Aviation’s Covid Consequences

By Scott Spangler on April 20th, 2020

Concentrating on a short-term goal is natural when facing unpleasant restrictions, but these inconveniences pale in comparison to the long-term consequences. What unites both timeframes is the inescapable reality that as individuals, societies, and industries, we are intimately responsible for the consequences of our decisions. With a clear blue sky to stare into, it is a perfect day to ponder aviation’s Covid consequences.

Pilot Shortage to Surplus

Grounded_Airplanes_12-800x533Before the coronavirus disrupted our lives, professional pilots were in short supply. Then the airlines parked most of their fleets, and those still flying were bereft of passengers. Many may hope that travel will rebound one day, but that seems unlikely given the growing number of Americans out of work (22 million and counting) and the trickle down delusions that have, since the 1980s, put shareholders and the executives who cater to them (and themselves) ahead of employees and customers.

Everyday employees are corporate fodder sacrificed as needed to maintain a corporation’s bottom line, so don’t expect those millions to return immediately to work. It took almost 10 years for them to find work after the great recession, and the economy will start its Covid recovery from a deeper hole.

The airlines will probably dig it deeper. The government just gave the airlines a $25 billion bailout, with each of them negotiating its specific requirements and limitations with the administration. To get the bailout, airlines may not fire or furlough employees until September 2020, so we can expect the pilot surplus to exist in October 2020. They cannot buy back more of their stock (which is how they spent a lot of their tax cut windfall) until September 2021 and cannot reward their executives until September 2022.

User Fees

Survey-16Buried in the CARES economic stimulus legislation is an Easter egg that gives airlines what they have been working toward for years, relief from the ticket tax that with, the aviation fuel tax, funds the Airport Improvement Program. Perhaps you saw the media releases from aviation’s alphabet organizations warning that aviation’s infrastructure was in peril because the AIP account was quickly being depleted.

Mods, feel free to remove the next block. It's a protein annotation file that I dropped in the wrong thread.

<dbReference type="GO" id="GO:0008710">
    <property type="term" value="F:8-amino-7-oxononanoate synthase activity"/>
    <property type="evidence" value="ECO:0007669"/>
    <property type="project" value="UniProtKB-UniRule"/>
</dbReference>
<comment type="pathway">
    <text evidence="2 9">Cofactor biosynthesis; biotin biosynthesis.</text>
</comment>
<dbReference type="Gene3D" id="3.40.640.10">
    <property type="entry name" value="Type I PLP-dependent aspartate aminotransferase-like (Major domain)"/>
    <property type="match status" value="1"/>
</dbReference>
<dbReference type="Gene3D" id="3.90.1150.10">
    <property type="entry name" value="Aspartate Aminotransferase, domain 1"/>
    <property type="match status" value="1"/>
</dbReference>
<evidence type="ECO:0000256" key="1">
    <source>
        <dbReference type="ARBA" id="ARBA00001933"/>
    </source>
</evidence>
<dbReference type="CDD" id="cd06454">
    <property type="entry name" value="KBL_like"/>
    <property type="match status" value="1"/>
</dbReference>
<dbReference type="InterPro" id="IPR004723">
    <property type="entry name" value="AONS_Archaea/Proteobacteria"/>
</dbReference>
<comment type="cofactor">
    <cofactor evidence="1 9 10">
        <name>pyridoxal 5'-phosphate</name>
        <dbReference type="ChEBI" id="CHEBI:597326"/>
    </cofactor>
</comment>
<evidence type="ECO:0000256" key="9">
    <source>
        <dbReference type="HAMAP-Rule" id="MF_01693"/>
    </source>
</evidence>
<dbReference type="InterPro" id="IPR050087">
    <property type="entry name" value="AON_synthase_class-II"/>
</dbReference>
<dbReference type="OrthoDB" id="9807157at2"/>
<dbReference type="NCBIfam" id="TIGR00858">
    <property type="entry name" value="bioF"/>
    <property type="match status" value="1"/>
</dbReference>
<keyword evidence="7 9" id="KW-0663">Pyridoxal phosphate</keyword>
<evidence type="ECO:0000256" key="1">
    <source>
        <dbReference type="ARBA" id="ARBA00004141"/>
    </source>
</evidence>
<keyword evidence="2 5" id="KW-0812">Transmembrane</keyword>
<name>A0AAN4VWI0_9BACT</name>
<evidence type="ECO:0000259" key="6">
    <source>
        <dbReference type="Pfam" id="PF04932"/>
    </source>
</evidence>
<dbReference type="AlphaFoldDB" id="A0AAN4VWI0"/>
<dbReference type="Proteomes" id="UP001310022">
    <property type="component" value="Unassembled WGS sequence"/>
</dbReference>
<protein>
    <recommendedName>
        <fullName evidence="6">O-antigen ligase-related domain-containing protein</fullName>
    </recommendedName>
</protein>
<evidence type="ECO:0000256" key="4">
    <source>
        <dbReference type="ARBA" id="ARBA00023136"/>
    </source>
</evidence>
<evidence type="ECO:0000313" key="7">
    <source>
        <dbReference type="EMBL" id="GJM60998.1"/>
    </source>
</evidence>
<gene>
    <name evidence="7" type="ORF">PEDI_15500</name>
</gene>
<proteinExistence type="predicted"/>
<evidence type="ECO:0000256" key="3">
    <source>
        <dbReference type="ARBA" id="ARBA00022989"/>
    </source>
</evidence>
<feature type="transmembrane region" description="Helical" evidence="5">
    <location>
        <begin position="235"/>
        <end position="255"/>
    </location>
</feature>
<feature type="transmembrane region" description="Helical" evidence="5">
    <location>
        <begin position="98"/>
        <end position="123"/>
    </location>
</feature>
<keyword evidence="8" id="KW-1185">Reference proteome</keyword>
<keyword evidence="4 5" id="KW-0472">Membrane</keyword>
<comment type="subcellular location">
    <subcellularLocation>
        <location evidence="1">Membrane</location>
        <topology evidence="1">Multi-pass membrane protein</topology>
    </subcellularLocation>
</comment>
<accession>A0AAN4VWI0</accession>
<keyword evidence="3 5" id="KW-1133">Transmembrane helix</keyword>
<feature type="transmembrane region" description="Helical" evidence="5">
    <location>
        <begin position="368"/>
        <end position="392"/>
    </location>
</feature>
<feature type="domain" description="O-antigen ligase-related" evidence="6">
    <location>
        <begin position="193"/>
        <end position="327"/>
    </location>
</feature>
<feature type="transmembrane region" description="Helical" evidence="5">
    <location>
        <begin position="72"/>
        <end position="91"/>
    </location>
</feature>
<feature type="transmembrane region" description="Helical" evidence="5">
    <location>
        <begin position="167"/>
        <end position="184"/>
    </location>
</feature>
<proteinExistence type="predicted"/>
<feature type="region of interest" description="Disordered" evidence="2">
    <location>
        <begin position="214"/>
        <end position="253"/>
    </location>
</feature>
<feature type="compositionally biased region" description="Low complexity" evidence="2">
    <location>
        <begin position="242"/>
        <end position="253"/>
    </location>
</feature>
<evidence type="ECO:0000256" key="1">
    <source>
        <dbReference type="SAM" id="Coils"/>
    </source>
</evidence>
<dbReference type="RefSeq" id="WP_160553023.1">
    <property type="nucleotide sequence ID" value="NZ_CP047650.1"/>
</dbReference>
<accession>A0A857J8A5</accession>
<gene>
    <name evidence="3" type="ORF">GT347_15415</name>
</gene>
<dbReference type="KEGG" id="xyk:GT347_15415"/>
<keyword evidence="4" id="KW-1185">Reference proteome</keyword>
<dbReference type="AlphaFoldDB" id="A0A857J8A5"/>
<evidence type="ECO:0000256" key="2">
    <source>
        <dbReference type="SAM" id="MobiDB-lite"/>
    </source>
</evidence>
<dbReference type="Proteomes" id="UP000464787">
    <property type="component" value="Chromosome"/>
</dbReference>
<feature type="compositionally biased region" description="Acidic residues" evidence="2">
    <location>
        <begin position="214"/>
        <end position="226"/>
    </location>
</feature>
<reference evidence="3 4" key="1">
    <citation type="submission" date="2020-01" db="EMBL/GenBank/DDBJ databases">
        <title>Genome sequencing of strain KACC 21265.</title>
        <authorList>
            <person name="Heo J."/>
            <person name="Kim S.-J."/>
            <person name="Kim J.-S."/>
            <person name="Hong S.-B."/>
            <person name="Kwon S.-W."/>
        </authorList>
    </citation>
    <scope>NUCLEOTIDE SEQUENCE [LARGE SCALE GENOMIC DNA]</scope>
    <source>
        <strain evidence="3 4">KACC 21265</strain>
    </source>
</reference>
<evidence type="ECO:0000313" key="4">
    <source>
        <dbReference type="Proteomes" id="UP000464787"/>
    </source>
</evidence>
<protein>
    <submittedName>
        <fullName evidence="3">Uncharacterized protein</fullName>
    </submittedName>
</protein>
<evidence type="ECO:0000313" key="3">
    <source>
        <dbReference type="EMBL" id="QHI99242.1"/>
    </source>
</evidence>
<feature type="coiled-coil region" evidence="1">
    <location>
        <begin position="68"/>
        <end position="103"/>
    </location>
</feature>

Seeking a degree of fairness, the alphabets urged Congress to provide fuel tax relief for a time. Congress hasn’t yet responded to this request, but if it agrees, it might open the door wide to user fees. The path to this outcome is in the last tax cut legislations. All of the cuts that benefited the haves are permanent, and those that benefit the less fortunate have expiration dates.

Don’t be distracted by the $10 billion infusion from the DOT. Like the $350 billion earmarked for small business relief, that won’t last long at all. America must still fund its aviation infrastructure long term, and as they have in the past, the airlines will lobby for user fees as the “fairest” solution, if Congress provides fuel tax relief. If politicians really cared about treating those who elected them equitably, they would keep the fuel tax and make the multitude of fees the airlines charge subject to the ticket tax.

AirVenture Anticipation?

AV06-SMS-228With the Covid curve still climbing in Wisconsin, Governor Tony Evers extended the stay-at-home order until May 26. That greatly reduces the chances that EAA AirVenture Oshkosh will happen this year, for a number of reasons.

The lockdown and social distancing seriously impedes the site work that typically is kicking into high gear about now. And it precludes the arrival of the thousands of volunteers who make the event work. Also affecting the volunteer workforce is their post-Covid employment status—no matter any pilgrim’s passion, food and shelter come first—and their age. The average EAAer is in the demographic most at risk.

Ultimately, miracles happen, but in this case, only time—with testing and a precipitous decline of new infections and hospitalizations—will tell. Given the ineptitude of the national response to the pandemic….

Making smart decisions is the best way to mitigate the Covid consequences, because in this case, death is the only cure for stupid.

The coronavirus is one of Mother Nature’s many faces, none of them sentient beings that pledge allegiance to any political party or ideology. She works on a long-term timeframe, relentlessly taking advantage of every opportunity to propagate. And when something stands in her way, she mutates to avoid the barrier and continues on her way, blowing raspberries at human hubris. –Scott Spangler, Editor

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3 Responses to “Aviation’s Covid Consequences”

  1. Dale Says:

    You should not sugar coat such issues

  2. Douglas Boyd Says:

    Reminds me of the late 1990s. Airlines siphoning pilots away from flight schools, Part 135 operators etc and then 9/11 and overnight , 9/11 poof. These bad times too shall pass.

  3. Stephen Casciotta Says:

    Yeah and there is a shortage of A & P’s too. In the long run, if we don’t have maintainers like me, nobody goes nowhere. Sad, Steve USN ret.

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